This is from a longer response that did agree with some of my comments. First off, I wasn't stating that fantasy was separate from literature or needed to be, but rather the opposite: fantasy (and literature as a whole) is in the end but merely a subset of material culture, those tangible, visible artifacts of a society that enable the cultural historian/cultural anthropologist to make some presumptions as to what were the values/ethos of that particular society. How we use our imagination, how we construct our "fantasies," is a very key part of understanding how we have come to develop the societies that we've held. I was not railing against "empty-headed fantasy for the sake of fantasy," but instead against the narrow view that only X is "fantasy" and not A-W or Y and Z as well.

As for the comments on Goodkind, that shall be addressed later on. Now for another excerpt:

That blog is pure crap. Yes, there are a couple of factual statements included. Mostly, however, it is a rambling monologue about the disconnect between what is termed 'the fantasy genre' and fantasy itself. The genre of fantasy is defined historically by what is traditionally in fantasy novels. Period. That does not mean that there is no fantasy involved in other writings. It does not mean that a fantasy novel cannot have a deeper meaning. It simply means that classic fantasy has certain elements inherent in it and that the purpose is escapism. That is why Goodkind says that he does not write fantasy; his books do not fit into the rigid mold that has historically defined fantasy. So Larry is unhappy with this rigid definition of fantasy. So what?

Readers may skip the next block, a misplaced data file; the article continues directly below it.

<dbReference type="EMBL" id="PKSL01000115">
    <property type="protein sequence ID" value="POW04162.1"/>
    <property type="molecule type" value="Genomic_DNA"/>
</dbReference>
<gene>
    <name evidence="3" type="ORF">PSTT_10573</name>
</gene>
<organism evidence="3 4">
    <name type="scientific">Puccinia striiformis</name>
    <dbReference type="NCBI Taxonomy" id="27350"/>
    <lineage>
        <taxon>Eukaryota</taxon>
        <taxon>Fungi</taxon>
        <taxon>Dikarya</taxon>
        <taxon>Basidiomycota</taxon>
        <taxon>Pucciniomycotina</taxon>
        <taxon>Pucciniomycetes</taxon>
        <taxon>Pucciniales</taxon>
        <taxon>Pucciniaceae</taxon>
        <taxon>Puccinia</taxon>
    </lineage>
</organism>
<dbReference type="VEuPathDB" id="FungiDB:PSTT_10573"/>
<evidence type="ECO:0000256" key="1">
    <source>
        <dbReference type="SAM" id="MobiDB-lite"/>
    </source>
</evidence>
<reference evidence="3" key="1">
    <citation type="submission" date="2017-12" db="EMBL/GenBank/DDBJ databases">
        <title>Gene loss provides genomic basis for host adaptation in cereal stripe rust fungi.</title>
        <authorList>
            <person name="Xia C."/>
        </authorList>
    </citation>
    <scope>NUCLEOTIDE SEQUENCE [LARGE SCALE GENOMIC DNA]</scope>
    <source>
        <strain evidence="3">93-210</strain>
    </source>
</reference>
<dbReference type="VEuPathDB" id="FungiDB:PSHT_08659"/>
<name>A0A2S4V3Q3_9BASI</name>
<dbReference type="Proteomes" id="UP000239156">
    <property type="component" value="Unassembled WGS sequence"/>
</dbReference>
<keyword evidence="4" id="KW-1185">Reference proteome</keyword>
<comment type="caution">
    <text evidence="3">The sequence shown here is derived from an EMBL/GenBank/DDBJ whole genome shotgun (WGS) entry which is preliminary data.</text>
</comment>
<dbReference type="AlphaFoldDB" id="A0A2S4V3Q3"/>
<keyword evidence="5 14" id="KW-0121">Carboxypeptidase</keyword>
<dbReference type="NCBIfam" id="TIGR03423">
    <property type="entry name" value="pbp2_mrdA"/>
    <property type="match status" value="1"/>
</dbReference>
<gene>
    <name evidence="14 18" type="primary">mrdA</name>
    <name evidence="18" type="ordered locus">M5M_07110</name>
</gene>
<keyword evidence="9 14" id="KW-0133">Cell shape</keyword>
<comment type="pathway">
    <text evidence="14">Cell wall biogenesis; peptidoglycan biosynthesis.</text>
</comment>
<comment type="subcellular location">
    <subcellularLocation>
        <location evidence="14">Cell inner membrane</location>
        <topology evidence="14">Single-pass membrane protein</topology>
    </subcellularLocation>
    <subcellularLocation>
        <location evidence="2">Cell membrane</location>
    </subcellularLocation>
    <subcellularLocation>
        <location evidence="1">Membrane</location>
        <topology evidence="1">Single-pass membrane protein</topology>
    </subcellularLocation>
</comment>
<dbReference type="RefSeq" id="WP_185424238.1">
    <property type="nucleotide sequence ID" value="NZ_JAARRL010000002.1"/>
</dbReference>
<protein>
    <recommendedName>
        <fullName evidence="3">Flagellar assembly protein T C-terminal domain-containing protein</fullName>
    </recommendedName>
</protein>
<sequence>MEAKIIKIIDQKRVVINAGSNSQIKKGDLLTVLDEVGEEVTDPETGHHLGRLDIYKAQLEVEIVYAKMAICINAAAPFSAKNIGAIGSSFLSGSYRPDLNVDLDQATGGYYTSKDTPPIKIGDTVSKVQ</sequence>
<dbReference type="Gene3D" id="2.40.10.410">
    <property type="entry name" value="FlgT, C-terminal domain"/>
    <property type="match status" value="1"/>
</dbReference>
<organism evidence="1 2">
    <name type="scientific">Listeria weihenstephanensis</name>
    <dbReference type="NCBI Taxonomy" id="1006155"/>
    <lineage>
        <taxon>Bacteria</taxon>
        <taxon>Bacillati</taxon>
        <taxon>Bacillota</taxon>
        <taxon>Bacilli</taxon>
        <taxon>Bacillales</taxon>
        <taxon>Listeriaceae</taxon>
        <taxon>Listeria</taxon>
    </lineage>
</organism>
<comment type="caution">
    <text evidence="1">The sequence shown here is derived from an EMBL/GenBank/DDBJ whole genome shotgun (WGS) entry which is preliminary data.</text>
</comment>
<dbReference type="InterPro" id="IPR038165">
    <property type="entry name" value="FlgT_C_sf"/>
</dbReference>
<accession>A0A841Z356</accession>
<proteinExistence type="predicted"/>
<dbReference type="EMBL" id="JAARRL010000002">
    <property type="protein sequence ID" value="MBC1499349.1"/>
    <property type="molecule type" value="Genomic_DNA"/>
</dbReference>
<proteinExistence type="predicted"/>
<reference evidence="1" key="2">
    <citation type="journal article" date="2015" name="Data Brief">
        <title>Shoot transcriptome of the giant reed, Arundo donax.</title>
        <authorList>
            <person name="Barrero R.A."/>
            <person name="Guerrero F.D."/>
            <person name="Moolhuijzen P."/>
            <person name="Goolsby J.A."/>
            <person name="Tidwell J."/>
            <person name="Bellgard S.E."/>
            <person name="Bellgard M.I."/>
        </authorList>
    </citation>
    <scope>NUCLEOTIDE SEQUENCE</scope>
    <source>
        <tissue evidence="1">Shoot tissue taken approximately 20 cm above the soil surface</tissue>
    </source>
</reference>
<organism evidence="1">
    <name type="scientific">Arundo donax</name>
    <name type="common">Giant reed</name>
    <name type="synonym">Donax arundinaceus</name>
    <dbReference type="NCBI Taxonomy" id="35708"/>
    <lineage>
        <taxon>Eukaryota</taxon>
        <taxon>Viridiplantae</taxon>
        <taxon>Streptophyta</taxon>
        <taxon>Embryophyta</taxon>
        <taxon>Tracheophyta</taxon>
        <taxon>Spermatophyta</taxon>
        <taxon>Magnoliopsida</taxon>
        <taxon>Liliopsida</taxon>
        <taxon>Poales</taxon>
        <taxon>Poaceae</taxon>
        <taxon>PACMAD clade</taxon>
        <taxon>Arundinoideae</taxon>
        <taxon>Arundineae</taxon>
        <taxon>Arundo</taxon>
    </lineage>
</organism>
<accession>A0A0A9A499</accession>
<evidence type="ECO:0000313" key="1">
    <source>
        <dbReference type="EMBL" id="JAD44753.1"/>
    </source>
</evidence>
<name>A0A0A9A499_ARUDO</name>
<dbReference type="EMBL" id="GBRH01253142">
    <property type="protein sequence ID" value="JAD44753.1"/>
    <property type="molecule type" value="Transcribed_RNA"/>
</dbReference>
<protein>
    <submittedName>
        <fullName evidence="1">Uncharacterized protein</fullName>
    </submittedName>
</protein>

Ignoring the subjective commentary on the quality of the discourse, there is something interesting here. The commentator seems to be making the argument that my post was about the "disconnect between what is termed 'the fantasy genre' and fantasy itself." There is a bit of truth to that in that I do see differences between the two, but I believe that the commentator goes a bit too far afield in arguing that "classic fantasy has certain elements inherent in it and that the purpose is escapism." While I certainly am not denying that escapism is an important element in a great many fantasy (especially epic fantasy) works (and in what leads a great many readers to read secondary world fantasies set in mileau different from their own), that is simply too simplistic of an answer. Take Tolkien's The Lord of the Rings or even moreso his Silmarillion writings. There are quite a few messages embedded within those texts. One of which is that of Loss and the "passing over the sea," never to return. From the Three Silmarils to the Three Rings of Power, from the Fading of the Elves to the decay of the Númenoréans in exile on Middle-Earth, there is a sense of melancholy that pervades Tolkien's writings. I could talk at much greater length on this (and many others before me have done so, including Tolkien himself in his published letters), but for now it suffices to say that this "purpose" that the commentator perceives to be true is but incomplete, if not misleading for some works within the field. Furthermore, there is the fallacy of presuming that there is indeed a "rigid" definition of "fantasy." There is not. If that were indeed to be the case, then there would not be the number of debates that there have been in recent years over how to perceive this work or that work in regards to their inclusion in this nebuleous thing called "fantasy."